N2 - Teachers face frequent ethical dilemmas in their daily work (Shapira-Lishchinsky, 2011), and require adequate skills in ethical reasoning (Strike & Solitis, 2009). 227 early career secondary teachers in Australia who had up to five years’ teaching experience responded to five vignettes presented within a survey as part of a larger study. Each vignette outlined a brief situational context in which ethical boundaries of a teacher may be compromised. The interaction domains depicted in the vignettes were: physical support, connectivity, emotional support, instrumental support. Three themes emerged in the responses across all vignettes: proposed action, contextual considerations, and protective behaviour. Higher order themes and their relationships are examined within the ethical policy context of teachers. Aims and Background Teachers face frequent ethical dilemmas in their daily work (Shapira-Lishchinsky, 2011), and thus require adequate skills in ethical reasoning (Strike & Solitis, 2009). This poster will focus on the nature of the ethically challenging situation in which teachers find themselves, and the individual reasoning that they apply to specific dilemmas. The aim of the research was to explore whether teachers’ open-ended responses to ethical dilemmas could be categorised thematically across different domains of interactions, such as those relating to physical support, emotional support, or connectivity with students via digital technology. Methodology The study involved 227 early career secondary teachers in Australia, who had up to five years’ teaching experience. Participants responded to five vignettes presented within a survey as part of a larger study. The vignettes were designed to align with the concept of the Situational Judgement Test (SJT) which Klassen and colleagues (2014). Each vignette outlined a brief situational context in which ethical boundaries of a teacher may be compromised. The interaction domains depicted in the vignettes were: physical support, connectivity, emotional support, instrumental support. After reading each vignette, participants were asked “if you were this teacher, please write what you would do instead” (if applicable), and “If you were the mentor of this teacher, what advice would you give?” invited open-ended responses. The open-ended responses were subsequently explored using thematic analysis (Guest, MacQueen & Namey, 2012). Findings Three themes emerged in the responses across all vignettes: proposed action, contextual considerations, and protective behaviour. The first theme “proposed action” included all suggestions of how to respond to the scenario, regardless of how ethical those might be. The second theme, “contextual considerations” included contingent factors which may influence the proposed action of the teacher. For example, in Vignette 1 the age and gender of the student were perceived as relevant contextual considerations which may impact the chosen response. Lastly, “protective behaviour” referred to behaviours which may reduce or prevent harm to the student or teacher involved in the scenario. The contextual considerations in particular provided an insight into the potential “valid reasons” and “valid contexts” for teacher-student interactions as highlighted in the Victorian Teacher Code of Conduct (The Institute, 2008a). To further explore early career teachers’ ethical reasoning across a variety of different dilemmas, the 32 generated codes for contextual considerations across the five vignettes were combined further thematically to form five higher-order categories; situational, ethical, legal, educational, and humanistic. The situational categories included student age, gender, school setting and cultural considerations as well as contingent descriptors of the interaction (e.g., type of hug, accepting vs. offering a hug). Each of the higher-order categories for contextual considerations could be linked with an element of the Victorian Institute of Teaching Code of Conduct (The Institute, 2008a). Situational considerations tended to be socially and culturally constructed, as exemplified by the examples of student gender, age, school setting, intimacy of physical contact, time of day, and cultural factors. The alternative behaviour suggestions were most unique to the specific interactions described in the vignette, and overall, the responses indicated that teachers were generally conscious of their ethical and professional responsibilities. The contextual considerations provided an insight into the potential “valid reasons” and “valid contexts” for teacher-student interactions. The Code of Conduct (The Institute, 2008a) highlights that teachers require a valid reason to touch a student and a valid context for holding conversations of a personal nature with students via written or electronic means. A professional relationship is seen to be violated in the absence of a justified context/reason, yet examples of what is permissible are not provided, nor a set of criteria upon which to evaluate such factors. Theoretical & Educational Significance Unlike other interpersonal professions such as the medical and psychology professions, consideration of teacher-student interactions from an ethical perspective is in its infancy. It is hoped that this research will address a gap in the literature concerning the measurement and understanding of contemporary professional boundaries of early career secondary teachers. The results of this study have implications for teacher education and professional development in the area of professional and ethical practice. Qualitative data elaborated the ethical reasoning of participants, highlighting the importance of context for developing responses to ethical dilemmas. Factors such as the age, and gender of the target student appeared influential, irrespective of the context of the ethical dilemma. Other contextual considerations were more specifically activated; humanistic obligations were only triggered for situations involving the provision of physical support. Situations involving physical contact generated a large number of contextual considerations, highlighting that teachers may respond quite uniquely to a variety of aspects of the situation. These situational variables may pose ethical traps for teachers if acted upon without evaluation. The ethical decision-making model by Steinman, Richardson and McEnroe (1998) highlights how circumstantiality, or using the context of an ethical dilemma to support one’s actions, can lead to an ethical trap for professionals. While some behaviours may lead to a boundary violation based on the circumstances in which they occur, this is not true for all behaviours. Using contextual considerations such as the age and gender of the student or teacher as the primary decision-making mechanism may detract from the actual behaviour, the underlying motivation, and potential consequences including harm to the student or teacher. If a teacher chooses to act primarily on the weight of the contextual aspects, the rationale for the chosen course of action still needs to be defensible to others. The finding of teachers employing contextually-driven reasoning in response to ethical dilemmas has implications for further development of teacher Codes of Conduct and teacher education.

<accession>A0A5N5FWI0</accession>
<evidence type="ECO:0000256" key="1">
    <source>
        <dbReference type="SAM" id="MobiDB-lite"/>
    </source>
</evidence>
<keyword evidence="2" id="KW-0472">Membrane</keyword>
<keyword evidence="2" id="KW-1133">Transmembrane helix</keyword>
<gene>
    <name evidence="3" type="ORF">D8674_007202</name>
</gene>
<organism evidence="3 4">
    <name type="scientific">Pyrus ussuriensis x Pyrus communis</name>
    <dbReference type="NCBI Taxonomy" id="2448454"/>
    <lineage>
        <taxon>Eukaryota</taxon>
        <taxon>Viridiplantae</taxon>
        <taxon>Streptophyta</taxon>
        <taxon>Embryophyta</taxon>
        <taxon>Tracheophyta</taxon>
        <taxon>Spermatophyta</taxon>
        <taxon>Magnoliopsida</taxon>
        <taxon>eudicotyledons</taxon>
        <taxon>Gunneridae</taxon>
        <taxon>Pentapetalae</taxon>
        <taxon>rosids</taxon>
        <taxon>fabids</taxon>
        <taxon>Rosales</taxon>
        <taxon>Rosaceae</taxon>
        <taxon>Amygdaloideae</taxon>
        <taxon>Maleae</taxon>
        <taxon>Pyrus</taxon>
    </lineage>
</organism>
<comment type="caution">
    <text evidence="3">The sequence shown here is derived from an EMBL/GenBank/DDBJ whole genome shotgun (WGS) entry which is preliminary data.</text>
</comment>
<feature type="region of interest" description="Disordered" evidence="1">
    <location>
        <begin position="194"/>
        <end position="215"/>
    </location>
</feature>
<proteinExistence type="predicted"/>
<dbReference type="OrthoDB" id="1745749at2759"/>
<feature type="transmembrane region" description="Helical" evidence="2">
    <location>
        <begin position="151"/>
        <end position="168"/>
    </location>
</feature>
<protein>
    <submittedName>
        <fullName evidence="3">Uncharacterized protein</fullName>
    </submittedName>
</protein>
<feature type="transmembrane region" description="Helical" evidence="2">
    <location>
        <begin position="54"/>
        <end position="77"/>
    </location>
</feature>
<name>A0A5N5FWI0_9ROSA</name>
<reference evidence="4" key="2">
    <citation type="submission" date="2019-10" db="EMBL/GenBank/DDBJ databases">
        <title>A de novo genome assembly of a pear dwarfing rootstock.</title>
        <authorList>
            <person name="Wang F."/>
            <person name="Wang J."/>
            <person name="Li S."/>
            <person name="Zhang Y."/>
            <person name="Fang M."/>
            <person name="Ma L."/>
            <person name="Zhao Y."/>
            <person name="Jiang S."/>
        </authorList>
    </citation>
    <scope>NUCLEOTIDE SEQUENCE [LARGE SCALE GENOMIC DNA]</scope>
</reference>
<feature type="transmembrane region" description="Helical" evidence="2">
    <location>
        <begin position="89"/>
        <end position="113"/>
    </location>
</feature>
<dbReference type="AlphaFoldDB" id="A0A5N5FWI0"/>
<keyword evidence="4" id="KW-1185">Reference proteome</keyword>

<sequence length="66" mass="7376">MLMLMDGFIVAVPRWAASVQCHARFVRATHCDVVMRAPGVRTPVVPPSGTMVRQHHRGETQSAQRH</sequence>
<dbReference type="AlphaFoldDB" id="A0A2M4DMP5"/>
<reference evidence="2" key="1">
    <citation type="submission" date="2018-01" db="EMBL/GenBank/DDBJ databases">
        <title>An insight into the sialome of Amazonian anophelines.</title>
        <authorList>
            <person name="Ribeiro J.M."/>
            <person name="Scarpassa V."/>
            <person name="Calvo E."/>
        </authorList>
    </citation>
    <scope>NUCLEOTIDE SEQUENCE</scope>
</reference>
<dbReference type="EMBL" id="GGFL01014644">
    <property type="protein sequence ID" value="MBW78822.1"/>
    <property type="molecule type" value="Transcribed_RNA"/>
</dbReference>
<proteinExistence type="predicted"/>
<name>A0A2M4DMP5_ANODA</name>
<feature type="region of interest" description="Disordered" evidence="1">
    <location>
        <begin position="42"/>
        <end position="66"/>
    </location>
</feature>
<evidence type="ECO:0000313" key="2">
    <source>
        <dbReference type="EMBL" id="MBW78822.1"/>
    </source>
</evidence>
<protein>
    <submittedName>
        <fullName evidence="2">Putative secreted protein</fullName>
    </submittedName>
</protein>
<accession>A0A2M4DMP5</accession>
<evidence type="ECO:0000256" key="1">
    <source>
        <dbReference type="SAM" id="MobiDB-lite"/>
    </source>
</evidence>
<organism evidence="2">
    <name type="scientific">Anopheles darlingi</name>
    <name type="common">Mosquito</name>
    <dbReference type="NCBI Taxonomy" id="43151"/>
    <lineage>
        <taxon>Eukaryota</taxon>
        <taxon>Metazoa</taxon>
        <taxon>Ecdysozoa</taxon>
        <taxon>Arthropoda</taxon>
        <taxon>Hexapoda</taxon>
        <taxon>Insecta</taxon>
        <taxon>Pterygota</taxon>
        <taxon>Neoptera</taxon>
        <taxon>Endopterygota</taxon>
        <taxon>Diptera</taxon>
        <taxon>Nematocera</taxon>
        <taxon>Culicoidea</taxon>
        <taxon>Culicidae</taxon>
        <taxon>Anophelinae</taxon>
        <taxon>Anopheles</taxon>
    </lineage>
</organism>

AB - Teachers face frequent ethical dilemmas in their daily work (Shapira-Lishchinsky, 2011), and require adequate skills in ethical reasoning (Strike & Solitis, 2009). 227 early career secondary teachers in Australia who had up to five years’ teaching experience responded to five vignettes presented within a survey as part of a larger study. Each vignette outlined a brief situational context in which ethical boundaries of a teacher may be compromised. The interaction domains depicted in the vignettes were: physical support, connectivity, emotional support, instrumental support. Three themes emerged in the responses across all vignettes: proposed action, contextual considerations, and protective behaviour. Higher order themes and their relationships are examined within the ethical policy context of teachers. Aims and Background Teachers face frequent ethical dilemmas in their daily work (Shapira-Lishchinsky, 2011), and thus require adequate skills in ethical reasoning (Strike & Solitis, 2009). This poster will focus on the nature of the ethically challenging situation in which teachers find themselves, and the individual reasoning that they apply to specific dilemmas. The aim of the research was to explore whether teachers’ open-ended responses to ethical dilemmas could be categorised thematically across different domains of interactions, such as those relating to physical support, emotional support, or connectivity with students via digital technology. Methodology The study involved 227 early career secondary teachers in Australia, who had up to five years’ teaching experience. Participants responded to five vignettes presented within a survey as part of a larger study. The vignettes were designed to align with the concept of the Situational Judgement Test (SJT) which Klassen and colleagues (2014). Each vignette outlined a brief situational context in which ethical boundaries of a teacher may be compromised. The interaction domains depicted in the vignettes were: physical support, connectivity, emotional support, instrumental support. After reading each vignette, participants were asked “if you were this teacher, please write what you would do instead” (if applicable), and “If you were the mentor of this teacher, what advice would you give?” invited open-ended responses. The open-ended responses were subsequently explored using thematic analysis (Guest, MacQueen & Namey, 2012). Findings Three themes emerged in the responses across all vignettes: proposed action, contextual considerations, and protective behaviour. The first theme “proposed action” included all suggestions of how to respond to the scenario, regardless of how ethical those might be. The second theme, “contextual considerations” included contingent factors which may influence the proposed action of the teacher. For example, in Vignette 1 the age and gender of the student were perceived as relevant contextual considerations which may impact the chosen response. Lastly, “protective behaviour” referred to behaviours which may reduce or prevent harm to the student or teacher involved in the scenario. The contextual considerations in particular provided an insight into the potential “valid reasons” and “valid contexts” for teacher-student interactions as highlighted in the Victorian Teacher Code of Conduct (The Institute, 2008a). To further explore early career teachers’ ethical reasoning across a variety of different dilemmas, the 32 generated codes for contextual considerations across the five vignettes were combined further thematically to form five higher-order categories; situational, ethical, legal, educational, and humanistic. The situational categories included student age, gender, school setting and cultural considerations as well as contingent descriptors of the interaction (e.g., type of hug, accepting vs. offering a hug). Each of the higher-order categories for contextual considerations could be linked with an element of the Victorian Institute of Teaching Code of Conduct (The Institute, 2008a). Situational considerations tended to be socially and culturally constructed, as exemplified by the examples of student gender, age, school setting, intimacy of physical contact, time of day, and cultural factors. The alternative behaviour suggestions were most unique to the specific interactions described in the vignette, and overall, the responses indicated that teachers were generally conscious of their ethical and professional responsibilities. The contextual considerations provided an insight into the potential “valid reasons” and “valid contexts” for teacher-student interactions. The Code of Conduct (The Institute, 2008a) highlights that teachers require a valid reason to touch a student and a valid context for holding conversations of a personal nature with students via written or electronic means. A professional relationship is seen to be violated in the absence of a justified context/reason, yet examples of what is permissible are not provided, nor a set of criteria upon which to evaluate such factors. Theoretical & Educational Significance Unlike other interpersonal professions such as the medical and psychology professions, consideration of teacher-student interactions from an ethical perspective is in its infancy. It is hoped that this research will address a gap in the literature concerning the measurement and understanding of contemporary professional boundaries of early career secondary teachers. The results of this study have implications for teacher education and professional development in the area of professional and ethical practice. Qualitative data elaborated the ethical reasoning of participants, highlighting the importance of context for developing responses to ethical dilemmas. Factors such as the age, and gender of the target student appeared influential, irrespective of the context of the ethical dilemma. Other contextual considerations were more specifically activated; humanistic obligations were only triggered for situations involving the provision of physical support. Situations involving physical contact generated a large number of contextual considerations, highlighting that teachers may respond quite uniquely to a variety of aspects of the situation. These situational variables may pose ethical traps for teachers if acted upon without evaluation. The ethical decision-making model by Steinman, Richardson and McEnroe (1998) highlights how circumstantiality, or using the context of an ethical dilemma to support one’s actions, can lead to an ethical trap for professionals. While some behaviours may lead to a boundary violation based on the circumstances in which they occur, this is not true for all behaviours. Using contextual considerations such as the age and gender of the student or teacher as the primary decision-making mechanism may detract from the actual behaviour, the underlying motivation, and potential consequences including harm to the student or teacher. If a teacher chooses to act primarily on the weight of the contextual aspects, the rationale for the chosen course of action still needs to be defensible to others. The finding of teachers employing contextually-driven reasoning in response to ethical dilemmas has implications for further development of teacher Codes of Conduct and teacher education.

KW - Teacher professional development

KW - boundaries transgression

M3 - Poster

ER -

Morris Z. Exploring teacher-student boundaries through ethical dilemmas in the secondary school context. 2017. Poster session presented at Biennial EARLI Conference 2017, Tampere, Finland.